Here’s her today:







    Should I be worried about the browning tips?

    I look forward to hearing back from you!

    - Eleanor

  • Russ1023 (central Fla)
    3 months ago
    last modified: 3 months ago


    Eleanor, you didn't necessarily make a mistake. By cutting every node separately you gave yourself many chances for success for a plant. Some would have left the multi-node stem intact which would be equally appropriate. I think the latter technique would be a safer way to go because a single node cutting is so small with two cut surfaces close together. If rot sets in from either cut, there's little room to cut it away and hope it doesn't return.


    I do see one of the cuttings had two nodes, both of which are breaking with new growth.


    So, I would stay with your propagation method, it looks like you're going to have many new plants to grow. You might also add a few drops of water soluble fertilizer to the propagating water, and change the water once in a while.

  • Eleanor
    3 months ago

    Hi there! Yes it’s in water. And a few of them have multiple, so I’m crossing my fingers! I change the water every few days. Any recommended fertilizer? Do you think that would boost the growth? Thank you!

  • Russ1023 (central Fla)
    3 months ago
    last modified: 3 months ago

    Hi Eleanor,

    I think you should keep them in water, stay with what you've been doing since it's working. You mentioned 'browning tips' in your prior mail, I don't see any browning on the roots in pics.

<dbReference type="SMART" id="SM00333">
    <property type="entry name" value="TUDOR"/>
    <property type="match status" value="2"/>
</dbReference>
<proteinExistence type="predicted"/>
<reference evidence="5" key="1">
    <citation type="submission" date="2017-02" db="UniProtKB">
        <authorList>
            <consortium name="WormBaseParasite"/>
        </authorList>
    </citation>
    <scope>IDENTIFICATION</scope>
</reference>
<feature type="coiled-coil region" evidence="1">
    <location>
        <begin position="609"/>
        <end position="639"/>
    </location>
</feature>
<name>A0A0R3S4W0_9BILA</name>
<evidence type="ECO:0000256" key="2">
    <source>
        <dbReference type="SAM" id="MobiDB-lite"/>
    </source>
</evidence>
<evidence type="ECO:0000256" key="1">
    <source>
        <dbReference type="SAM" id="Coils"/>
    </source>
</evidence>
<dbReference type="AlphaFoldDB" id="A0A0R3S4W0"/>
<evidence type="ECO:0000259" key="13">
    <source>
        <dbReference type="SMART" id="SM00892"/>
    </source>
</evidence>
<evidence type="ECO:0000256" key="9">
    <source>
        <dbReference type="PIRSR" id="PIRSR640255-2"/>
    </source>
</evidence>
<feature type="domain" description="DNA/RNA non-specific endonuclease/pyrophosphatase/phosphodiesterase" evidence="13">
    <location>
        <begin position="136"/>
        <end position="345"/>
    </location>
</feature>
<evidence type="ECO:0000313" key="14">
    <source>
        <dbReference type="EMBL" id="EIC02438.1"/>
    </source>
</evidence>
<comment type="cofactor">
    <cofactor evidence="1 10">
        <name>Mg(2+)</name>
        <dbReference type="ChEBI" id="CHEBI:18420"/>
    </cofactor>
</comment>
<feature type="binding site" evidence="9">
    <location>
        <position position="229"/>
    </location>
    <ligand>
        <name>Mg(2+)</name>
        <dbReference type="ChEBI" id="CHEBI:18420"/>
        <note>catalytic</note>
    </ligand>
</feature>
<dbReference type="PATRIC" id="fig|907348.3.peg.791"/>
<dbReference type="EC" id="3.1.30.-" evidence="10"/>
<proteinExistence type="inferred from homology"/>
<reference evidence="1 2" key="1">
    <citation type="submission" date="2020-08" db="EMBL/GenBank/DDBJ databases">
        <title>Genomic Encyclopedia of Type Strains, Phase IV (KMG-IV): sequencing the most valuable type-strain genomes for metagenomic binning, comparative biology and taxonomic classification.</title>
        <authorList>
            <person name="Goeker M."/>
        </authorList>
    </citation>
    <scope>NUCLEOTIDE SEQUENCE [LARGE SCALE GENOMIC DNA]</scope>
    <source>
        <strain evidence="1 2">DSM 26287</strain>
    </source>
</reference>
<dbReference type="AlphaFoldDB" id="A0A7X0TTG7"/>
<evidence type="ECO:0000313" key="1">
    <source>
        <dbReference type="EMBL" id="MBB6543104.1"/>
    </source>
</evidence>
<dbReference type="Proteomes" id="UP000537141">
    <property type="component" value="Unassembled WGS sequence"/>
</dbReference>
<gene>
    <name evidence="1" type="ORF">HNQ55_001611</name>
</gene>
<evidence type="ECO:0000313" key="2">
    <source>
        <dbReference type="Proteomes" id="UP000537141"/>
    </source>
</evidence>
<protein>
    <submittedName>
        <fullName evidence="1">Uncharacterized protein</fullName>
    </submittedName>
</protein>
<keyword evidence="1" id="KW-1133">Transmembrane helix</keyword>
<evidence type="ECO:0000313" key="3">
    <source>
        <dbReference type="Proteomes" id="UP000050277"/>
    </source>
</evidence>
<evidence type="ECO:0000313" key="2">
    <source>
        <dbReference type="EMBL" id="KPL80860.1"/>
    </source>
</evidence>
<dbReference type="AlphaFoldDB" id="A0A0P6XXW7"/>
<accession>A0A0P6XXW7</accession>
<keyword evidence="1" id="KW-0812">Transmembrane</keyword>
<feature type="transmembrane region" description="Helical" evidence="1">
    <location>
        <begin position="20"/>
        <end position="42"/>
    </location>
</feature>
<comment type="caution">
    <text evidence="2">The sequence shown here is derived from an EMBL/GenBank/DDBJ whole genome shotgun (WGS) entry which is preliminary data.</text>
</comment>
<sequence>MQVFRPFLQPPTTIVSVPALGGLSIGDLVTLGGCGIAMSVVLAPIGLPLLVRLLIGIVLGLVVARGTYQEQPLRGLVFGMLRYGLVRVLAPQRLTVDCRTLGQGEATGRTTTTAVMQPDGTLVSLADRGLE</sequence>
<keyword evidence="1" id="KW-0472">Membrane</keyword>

Regarding fertilizer, it might give them a boost, worth a try.

    If you already have a fertilizer, just use it, anything will benefit. If you have to buy some, you might be able to find small bottles of already diluted fertilizer for house plants, that would be okay to use. Otherwise, look for one with 1st number higher than the other 2, or with all numbers the same. MIx as directed on the label and add 2 or 3 drops to your water. Let me know if you're not familiar with the numbers on fertilizers.

    Are you in a northern state? I'm more concerned with winter coming on than anything else, even indoor house plants know when it's winter and time to slow down. So be sure to keep the cuttings as warm as possible and give as much light as is available, short of full sun.

    If it was summer I'd suggest that you to transfer 1 or 2 cuttings to a soil mix or preferably long fiber sphagnum moss once they have a good root system. But given this time of year, especially if you're in the north, let them ride winter out in water. Philodendrons, monsteras, syngoniums and the like can stay in water indefinitely, just remember the water changing and fertilizer regimen.

    If you're not familiar with long fiber sphagnum moss, let me know.